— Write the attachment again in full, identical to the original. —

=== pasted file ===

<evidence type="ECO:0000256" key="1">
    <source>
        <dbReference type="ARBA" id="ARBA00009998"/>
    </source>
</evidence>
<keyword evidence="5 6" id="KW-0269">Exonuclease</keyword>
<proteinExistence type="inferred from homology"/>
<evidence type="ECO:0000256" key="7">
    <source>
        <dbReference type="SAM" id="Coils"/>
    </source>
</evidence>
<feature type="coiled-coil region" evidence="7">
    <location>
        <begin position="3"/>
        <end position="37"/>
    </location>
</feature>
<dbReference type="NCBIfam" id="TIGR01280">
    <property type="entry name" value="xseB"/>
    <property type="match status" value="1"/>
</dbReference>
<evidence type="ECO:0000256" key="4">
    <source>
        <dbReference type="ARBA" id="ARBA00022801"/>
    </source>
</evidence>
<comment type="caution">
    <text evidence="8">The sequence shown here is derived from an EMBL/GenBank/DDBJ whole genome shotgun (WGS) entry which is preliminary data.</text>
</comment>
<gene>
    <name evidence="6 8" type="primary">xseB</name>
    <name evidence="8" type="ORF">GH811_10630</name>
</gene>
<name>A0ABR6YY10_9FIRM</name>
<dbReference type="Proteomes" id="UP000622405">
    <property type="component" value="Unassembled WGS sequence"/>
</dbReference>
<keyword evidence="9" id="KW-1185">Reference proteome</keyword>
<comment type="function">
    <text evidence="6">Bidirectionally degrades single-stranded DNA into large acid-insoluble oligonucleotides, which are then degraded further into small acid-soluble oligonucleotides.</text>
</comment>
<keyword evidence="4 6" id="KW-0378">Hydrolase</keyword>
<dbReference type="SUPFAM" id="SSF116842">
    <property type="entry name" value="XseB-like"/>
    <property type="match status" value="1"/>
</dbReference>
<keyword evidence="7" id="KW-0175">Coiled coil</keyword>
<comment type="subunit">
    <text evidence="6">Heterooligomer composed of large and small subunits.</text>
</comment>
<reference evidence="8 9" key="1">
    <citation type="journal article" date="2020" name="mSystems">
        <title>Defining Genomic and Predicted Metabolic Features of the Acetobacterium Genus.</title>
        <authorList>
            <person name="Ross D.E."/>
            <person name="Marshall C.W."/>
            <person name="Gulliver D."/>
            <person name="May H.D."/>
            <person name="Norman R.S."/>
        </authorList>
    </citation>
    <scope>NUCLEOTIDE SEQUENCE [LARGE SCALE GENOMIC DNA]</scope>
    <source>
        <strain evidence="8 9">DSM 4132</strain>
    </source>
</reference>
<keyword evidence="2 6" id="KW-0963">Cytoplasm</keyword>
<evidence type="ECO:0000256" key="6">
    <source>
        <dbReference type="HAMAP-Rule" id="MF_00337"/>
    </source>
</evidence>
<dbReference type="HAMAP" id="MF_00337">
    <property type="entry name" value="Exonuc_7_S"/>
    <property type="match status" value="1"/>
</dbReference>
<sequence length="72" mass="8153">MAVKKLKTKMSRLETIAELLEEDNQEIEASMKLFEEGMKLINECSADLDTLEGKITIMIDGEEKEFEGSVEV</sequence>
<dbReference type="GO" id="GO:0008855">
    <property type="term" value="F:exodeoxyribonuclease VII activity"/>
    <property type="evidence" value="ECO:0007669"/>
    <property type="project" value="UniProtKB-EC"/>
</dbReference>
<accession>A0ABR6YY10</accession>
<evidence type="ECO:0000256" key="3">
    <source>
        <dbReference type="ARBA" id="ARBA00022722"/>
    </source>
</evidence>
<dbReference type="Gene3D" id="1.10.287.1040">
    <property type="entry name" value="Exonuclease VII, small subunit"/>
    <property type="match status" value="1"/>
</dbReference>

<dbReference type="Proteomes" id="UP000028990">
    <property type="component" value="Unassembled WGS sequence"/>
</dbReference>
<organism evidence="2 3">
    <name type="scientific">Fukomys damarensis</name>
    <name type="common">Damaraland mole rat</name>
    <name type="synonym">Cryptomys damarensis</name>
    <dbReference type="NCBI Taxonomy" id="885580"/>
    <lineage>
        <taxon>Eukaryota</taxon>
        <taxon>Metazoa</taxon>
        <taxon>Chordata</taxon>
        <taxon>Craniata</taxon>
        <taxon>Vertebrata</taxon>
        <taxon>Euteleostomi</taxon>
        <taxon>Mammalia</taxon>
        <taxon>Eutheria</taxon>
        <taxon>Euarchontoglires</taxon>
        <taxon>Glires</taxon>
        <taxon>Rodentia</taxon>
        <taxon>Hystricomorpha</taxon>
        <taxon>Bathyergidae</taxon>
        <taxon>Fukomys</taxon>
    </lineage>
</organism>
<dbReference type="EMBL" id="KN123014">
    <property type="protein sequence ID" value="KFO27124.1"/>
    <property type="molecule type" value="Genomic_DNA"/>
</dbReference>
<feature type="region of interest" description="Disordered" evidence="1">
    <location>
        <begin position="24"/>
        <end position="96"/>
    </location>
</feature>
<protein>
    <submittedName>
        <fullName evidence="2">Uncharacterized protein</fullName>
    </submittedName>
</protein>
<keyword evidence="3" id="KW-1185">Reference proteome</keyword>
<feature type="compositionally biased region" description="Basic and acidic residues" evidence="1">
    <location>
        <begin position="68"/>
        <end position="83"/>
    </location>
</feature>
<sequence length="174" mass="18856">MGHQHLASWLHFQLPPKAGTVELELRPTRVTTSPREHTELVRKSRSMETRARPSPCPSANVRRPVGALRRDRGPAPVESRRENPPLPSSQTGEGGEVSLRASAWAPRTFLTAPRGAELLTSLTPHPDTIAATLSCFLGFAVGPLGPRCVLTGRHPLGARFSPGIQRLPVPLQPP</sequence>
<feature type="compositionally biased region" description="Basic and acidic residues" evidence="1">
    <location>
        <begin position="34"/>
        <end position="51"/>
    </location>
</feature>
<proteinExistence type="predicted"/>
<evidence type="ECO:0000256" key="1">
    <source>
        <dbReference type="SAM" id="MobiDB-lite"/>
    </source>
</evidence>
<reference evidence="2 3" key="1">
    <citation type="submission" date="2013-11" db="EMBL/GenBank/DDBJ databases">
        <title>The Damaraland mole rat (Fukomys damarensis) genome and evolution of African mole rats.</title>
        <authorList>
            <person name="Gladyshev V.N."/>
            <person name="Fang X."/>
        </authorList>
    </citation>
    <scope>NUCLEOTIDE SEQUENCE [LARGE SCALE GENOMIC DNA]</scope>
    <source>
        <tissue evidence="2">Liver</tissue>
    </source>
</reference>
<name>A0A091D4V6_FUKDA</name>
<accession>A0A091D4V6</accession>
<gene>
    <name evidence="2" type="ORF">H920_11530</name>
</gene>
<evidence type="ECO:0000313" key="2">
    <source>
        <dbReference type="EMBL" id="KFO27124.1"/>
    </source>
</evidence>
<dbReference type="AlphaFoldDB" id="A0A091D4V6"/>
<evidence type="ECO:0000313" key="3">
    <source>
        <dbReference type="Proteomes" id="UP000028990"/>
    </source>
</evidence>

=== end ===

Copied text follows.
<evidence type="ECO:0000256" key="1">
    <source>
        <dbReference type="ARBA" id="ARBA00009998"/>
    </source>
</evidence>
<keyword evidence="5 6" id="KW-0269">Exonuclease</keyword>
<proteinExistence type="inferred from homology"/>
<evidence type="ECO:0000256" key="7">
    <source>
        <dbReference type="SAM" id="Coils"/>
    </source>
</evidence>
<feature type="coiled-coil region" evidence="7">
    <location>
        <begin position="3"/>
        <end position="37"/>
    </location>
</feature>
<dbReference type="NCBIfam" id="TIGR01280">
    <property type="entry name" value="xseB"/>
    <property type="match status" value="1"/>
</dbReference>
<evidence type="ECO:0000256" key="4">
    <source>
        <dbReference type="ARBA" id="ARBA00022801"/>
    </source>
</evidence>
<comment type="caution">
    <text evidence="8">The sequence shown here is derived from an EMBL/GenBank/DDBJ whole genome shotgun (WGS) entry which is preliminary data.</text>
</comment>
<gene>
    <name evidence="6 8" type="primary">xseB</name>
    <name evidence="8" type="ORF">GH811_10630</name>
</gene>
<name>A0ABR6YY10_9FIRM</name>
<dbReference type="Proteomes" id="UP000622405">
    <property type="component" value="Unassembled WGS sequence"/>
</dbReference>
<keyword evidence="9" id="KW-1185">Reference proteome</keyword>
<comment type="function">
    <text evidence="6">Bidirectionally degrades single-stranded DNA into large acid-insoluble oligonucleotides, which are then degraded further into small acid-soluble oligonucleotides.</text>
</comment>
<keyword evidence="4 6" id="KW-0378">Hydrolase</keyword>
<dbReference type="SUPFAM" id="SSF116842">
    <property type="entry name" value="XseB-like"/>
    <property type="match status" value="1"/>
</dbReference>
<keyword evidence="7" id="KW-0175">Coiled coil</keyword>
<comment type="subunit">
    <text evidence="6">Heterooligomer composed of large and small subunits.</text>
</comment>
<reference evidence="8 9" key="1">
    <citation type="journal article" date="2020" name="mSystems">
        <title>Defining Genomic and Predicted Metabolic Features of the Acetobacterium Genus.</title>
        <authorList>
            <person name="Ross D.E."/>
            <person name="Marshall C.W."/>
            <person name="Gulliver D."/>
            <person name="May H.D."/>
            <person name="Norman R.S."/>
        </authorList>
    </citation>
    <scope>NUCLEOTIDE SEQUENCE [LARGE SCALE GENOMIC DNA]</scope>
    <source>
        <strain evidence="8 9">DSM 4132</strain>
    </source>
</reference>
<keyword evidence="2 6" id="KW-0963">Cytoplasm</keyword>
<evidence type="ECO:0000256" key="6">
    <source>
        <dbReference type="HAMAP-Rule" id="MF_00337"/>
    </source>
</evidence>
<dbReference type="HAMAP" id="MF_00337">
    <property type="entry name" value="Exonuc_7_S"/>
    <property type="match status" value="1"/>
</dbReference>
<sequence length="72" mass="8153">MAVKKLKTKMSRLETIAELLEEDNQEIEASMKLFEEGMKLINECSADLDTLEGKITIMIDGEEKEFEGSVEV</sequence>
<dbReference type="GO" id="GO:0008855">
    <property type="term" value="F:exodeoxyribonuclease VII activity"/>
    <property type="evidence" value="ECO:0007669"/>
    <property type="project" value="UniProtKB-EC"/>
</dbReference>
<accession>A0ABR6YY10</accession>
<evidence type="ECO:0000256" key="3">
    <source>
        <dbReference type="ARBA" id="ARBA00022722"/>
    </source>
</evidence>
<dbReference type="Gene3D" id="1.10.287.1040">
    <property type="entry name" value="Exonuclease VII, small subunit"/>
    <property type="match status" value="1"/>
</dbReference>

<dbReference type="Proteomes" id="UP000028990">
    <property type="component" value="Unassembled WGS sequence"/>
</dbReference>
<organism evidence="2 3">
    <name type="scientific">Fukomys damarensis</name>
    <name type="common">Damaraland mole rat</name>
    <name type="synonym">Cryptomys damarensis</name>
    <dbReference type="NCBI Taxonomy" id="885580"/>
    <lineage>
        <taxon>Eukaryota</taxon>
        <taxon>Metazoa</taxon>
        <taxon>Chordata</taxon>
        <taxon>Craniata</taxon>
        <taxon>Vertebrata</taxon>
        <taxon>Euteleostomi</taxon>
        <taxon>Mammalia</taxon>
        <taxon>Eutheria</taxon>
        <taxon>Euarchontoglires</taxon>
        <taxon>Glires</taxon>
        <taxon>Rodentia</taxon>
        <taxon>Hystricomorpha</taxon>
        <taxon>Bathyergidae</taxon>
        <taxon>Fukomys</taxon>
    </lineage>
</organism>
<dbReference type="EMBL" id="KN123014">
    <property type="protein sequence ID" value="KFO27124.1"/>
    <property type="molecule type" value="Genomic_DNA"/>
</dbReference>
<feature type="region of interest" description="Disordered" evidence="1">
    <location>
        <begin position="24"/>
        <end position="96"/>
    </location>
</feature>
<protein>
    <submittedName>
        <fullName evidence="2">Uncharacterized protein</fullName>
    </submittedName>
</protein>
<keyword evidence="3" id="KW-1185">Reference proteome</keyword>
<feature type="compositionally biased region" description="Basic and acidic residues" evidence="1">
    <location>
        <begin position="68"/>
        <end position="83"/>
    </location>
</feature>
<sequence length="174" mass="18856">MGHQHLASWLHFQLPPKAGTVELELRPTRVTTSPREHTELVRKSRSMETRARPSPCPSANVRRPVGALRRDRGPAPVESRRENPPLPSSQTGEGGEVSLRASAWAPRTFLTAPRGAELLTSLTPHPDTIAATLSCFLGFAVGPLGPRCVLTGRHPLGARFSPGIQRLPVPLQPP</sequence>
<feature type="compositionally biased region" description="Basic and acidic residues" evidence="1">
    <location>
        <begin position="34"/>
        <end position="51"/>
    </location>
</feature>
<proteinExistence type="predicted"/>
<evidence type="ECO:0000256" key="1">
    <source>
        <dbReference type="SAM" id="MobiDB-lite"/>
    </source>
</evidence>
<reference evidence="2 3" key="1">
    <citation type="submission" date="2013-11" db="EMBL/GenBank/DDBJ databases">
        <title>The Damaraland mole rat (Fukomys damarensis) genome and evolution of African mole rats.</title>
        <authorList>
            <person name="Gladyshev V.N."/>
            <person name="Fang X."/>
        </authorList>
    </citation>
    <scope>NUCLEOTIDE SEQUENCE [LARGE SCALE GENOMIC DNA]</scope>
    <source>
        <tissue evidence="2">Liver</tissue>
    </source>
</reference>
<name>A0A091D4V6_FUKDA</name>
<accession>A0A091D4V6</accession>
<gene>
    <name evidence="2" type="ORF">H920_11530</name>
</gene>
<evidence type="ECO:0000313" key="2">
    <source>
        <dbReference type="EMBL" id="KFO27124.1"/>
    </source>
</evidence>
<dbReference type="AlphaFoldDB" id="A0A091D4V6"/>
<evidence type="ECO:0000313" key="3">
    <source>
        <dbReference type="Proteomes" id="UP000028990"/>
    </source>
</evidence>